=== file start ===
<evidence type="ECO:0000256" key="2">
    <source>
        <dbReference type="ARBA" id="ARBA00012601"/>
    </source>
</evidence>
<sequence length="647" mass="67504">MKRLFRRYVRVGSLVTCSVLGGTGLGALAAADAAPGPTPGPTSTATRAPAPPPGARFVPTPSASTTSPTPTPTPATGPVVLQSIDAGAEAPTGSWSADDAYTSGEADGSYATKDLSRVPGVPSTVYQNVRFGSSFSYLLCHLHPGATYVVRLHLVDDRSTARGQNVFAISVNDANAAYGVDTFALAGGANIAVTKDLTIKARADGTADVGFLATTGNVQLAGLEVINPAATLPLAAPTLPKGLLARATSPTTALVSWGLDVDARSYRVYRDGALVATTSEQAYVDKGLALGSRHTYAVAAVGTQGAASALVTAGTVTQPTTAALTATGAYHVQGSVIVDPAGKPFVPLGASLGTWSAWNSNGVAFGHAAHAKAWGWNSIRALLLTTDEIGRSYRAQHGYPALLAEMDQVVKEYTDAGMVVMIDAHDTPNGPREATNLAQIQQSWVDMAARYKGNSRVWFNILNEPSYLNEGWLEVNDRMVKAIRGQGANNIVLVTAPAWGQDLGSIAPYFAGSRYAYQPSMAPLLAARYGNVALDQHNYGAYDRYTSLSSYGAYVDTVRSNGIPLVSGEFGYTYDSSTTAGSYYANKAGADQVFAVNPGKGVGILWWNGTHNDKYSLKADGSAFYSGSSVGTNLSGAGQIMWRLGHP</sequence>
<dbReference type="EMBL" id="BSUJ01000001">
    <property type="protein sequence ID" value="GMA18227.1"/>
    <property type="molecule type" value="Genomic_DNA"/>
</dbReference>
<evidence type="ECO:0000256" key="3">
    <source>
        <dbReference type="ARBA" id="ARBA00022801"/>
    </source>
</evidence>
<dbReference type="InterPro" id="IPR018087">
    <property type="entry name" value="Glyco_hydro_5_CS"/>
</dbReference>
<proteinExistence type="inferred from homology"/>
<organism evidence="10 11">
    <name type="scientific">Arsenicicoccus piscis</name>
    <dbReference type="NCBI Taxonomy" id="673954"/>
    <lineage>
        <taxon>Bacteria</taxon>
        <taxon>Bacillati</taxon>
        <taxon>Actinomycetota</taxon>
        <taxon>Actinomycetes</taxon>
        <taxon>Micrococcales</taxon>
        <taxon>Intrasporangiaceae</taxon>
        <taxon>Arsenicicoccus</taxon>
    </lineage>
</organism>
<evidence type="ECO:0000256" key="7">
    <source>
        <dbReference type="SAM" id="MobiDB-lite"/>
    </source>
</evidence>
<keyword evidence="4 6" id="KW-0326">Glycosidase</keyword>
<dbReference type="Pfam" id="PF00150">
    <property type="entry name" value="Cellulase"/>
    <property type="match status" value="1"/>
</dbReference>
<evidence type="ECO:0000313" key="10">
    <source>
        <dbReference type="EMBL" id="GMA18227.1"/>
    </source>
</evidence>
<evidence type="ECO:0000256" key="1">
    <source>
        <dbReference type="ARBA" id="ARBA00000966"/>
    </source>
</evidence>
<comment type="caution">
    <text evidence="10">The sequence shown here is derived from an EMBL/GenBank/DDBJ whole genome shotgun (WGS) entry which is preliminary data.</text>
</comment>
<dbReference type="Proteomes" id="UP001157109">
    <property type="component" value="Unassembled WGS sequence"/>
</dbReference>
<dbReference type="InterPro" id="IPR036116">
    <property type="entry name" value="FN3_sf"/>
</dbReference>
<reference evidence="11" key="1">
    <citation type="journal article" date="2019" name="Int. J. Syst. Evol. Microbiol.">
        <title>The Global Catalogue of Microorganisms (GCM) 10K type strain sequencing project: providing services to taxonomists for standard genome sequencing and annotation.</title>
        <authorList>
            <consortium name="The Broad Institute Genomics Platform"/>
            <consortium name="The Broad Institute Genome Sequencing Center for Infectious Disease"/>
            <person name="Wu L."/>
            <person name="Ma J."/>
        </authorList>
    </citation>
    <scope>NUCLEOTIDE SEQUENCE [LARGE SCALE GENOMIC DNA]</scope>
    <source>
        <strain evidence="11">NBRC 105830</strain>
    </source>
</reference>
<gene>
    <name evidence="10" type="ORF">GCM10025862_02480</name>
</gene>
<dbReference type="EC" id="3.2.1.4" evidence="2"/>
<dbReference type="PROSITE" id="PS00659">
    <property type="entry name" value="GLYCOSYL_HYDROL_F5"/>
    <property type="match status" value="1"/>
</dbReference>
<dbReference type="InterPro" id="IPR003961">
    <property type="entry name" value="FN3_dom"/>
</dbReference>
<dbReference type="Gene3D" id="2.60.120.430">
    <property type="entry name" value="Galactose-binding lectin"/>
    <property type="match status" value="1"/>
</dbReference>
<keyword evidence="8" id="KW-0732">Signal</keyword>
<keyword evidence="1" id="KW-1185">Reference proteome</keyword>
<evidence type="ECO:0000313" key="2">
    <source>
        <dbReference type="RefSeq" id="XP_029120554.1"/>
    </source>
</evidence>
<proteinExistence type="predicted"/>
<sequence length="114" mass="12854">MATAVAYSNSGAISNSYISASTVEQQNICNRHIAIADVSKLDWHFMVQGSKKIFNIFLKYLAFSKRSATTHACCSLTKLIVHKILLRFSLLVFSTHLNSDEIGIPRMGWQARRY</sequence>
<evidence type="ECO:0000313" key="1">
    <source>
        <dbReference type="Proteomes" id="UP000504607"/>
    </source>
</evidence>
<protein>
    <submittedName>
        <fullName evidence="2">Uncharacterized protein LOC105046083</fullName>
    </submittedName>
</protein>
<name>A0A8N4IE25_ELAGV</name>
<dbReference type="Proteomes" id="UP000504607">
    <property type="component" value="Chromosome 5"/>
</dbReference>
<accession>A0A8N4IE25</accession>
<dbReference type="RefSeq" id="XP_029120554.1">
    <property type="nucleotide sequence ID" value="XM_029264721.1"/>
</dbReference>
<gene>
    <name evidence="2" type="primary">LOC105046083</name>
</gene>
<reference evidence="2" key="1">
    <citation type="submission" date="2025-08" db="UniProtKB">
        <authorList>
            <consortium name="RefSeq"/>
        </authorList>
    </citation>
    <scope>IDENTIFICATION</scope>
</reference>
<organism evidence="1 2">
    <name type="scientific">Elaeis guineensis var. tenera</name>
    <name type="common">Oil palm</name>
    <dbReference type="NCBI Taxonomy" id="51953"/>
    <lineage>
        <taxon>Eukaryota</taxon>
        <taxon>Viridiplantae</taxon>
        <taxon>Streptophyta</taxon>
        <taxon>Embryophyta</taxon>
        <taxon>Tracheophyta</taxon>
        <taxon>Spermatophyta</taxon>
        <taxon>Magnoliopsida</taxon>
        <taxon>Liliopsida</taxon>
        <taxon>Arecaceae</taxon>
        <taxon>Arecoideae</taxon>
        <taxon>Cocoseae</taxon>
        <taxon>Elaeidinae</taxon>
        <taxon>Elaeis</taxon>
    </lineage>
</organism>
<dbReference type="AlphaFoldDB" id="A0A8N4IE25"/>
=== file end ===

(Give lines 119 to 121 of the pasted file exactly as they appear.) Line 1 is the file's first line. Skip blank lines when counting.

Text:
<gene>
    <name evidence="2" type="primary">LOC105046083</name>
</gene>